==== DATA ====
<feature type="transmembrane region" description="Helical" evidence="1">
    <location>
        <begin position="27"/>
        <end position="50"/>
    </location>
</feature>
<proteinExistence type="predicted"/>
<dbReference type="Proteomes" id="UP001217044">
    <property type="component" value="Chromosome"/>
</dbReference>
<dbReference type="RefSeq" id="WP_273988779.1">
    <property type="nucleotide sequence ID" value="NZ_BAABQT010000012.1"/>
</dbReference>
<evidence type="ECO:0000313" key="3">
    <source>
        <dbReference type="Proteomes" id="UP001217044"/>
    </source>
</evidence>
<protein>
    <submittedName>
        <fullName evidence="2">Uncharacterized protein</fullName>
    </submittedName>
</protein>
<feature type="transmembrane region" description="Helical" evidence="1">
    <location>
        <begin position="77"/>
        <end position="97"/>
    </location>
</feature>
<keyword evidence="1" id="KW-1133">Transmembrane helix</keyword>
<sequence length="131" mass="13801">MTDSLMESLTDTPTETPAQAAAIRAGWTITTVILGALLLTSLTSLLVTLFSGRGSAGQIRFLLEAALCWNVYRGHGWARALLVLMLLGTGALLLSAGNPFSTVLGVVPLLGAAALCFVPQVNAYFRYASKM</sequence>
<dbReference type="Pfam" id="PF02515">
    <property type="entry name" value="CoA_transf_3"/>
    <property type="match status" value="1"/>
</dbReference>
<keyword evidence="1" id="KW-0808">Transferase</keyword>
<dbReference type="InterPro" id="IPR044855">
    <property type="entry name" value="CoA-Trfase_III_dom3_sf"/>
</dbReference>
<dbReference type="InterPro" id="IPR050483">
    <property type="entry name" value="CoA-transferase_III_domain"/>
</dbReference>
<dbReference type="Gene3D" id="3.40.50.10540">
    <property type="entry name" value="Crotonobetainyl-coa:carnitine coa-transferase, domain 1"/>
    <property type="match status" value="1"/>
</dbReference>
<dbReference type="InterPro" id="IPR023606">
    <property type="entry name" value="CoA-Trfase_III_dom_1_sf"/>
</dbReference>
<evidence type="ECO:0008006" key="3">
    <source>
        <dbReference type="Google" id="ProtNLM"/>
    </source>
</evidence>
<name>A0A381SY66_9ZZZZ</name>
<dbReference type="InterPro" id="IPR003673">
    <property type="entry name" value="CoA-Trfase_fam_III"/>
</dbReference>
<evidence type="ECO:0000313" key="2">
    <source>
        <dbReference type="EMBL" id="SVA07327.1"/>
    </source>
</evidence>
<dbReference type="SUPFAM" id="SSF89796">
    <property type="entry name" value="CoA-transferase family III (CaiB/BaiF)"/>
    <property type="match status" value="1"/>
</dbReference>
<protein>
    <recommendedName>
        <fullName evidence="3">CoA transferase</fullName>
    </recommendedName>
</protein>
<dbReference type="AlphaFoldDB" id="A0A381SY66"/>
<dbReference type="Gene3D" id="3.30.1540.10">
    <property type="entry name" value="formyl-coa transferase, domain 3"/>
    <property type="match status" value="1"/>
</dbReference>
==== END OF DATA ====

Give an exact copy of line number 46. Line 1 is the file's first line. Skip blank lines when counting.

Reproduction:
</dbReference>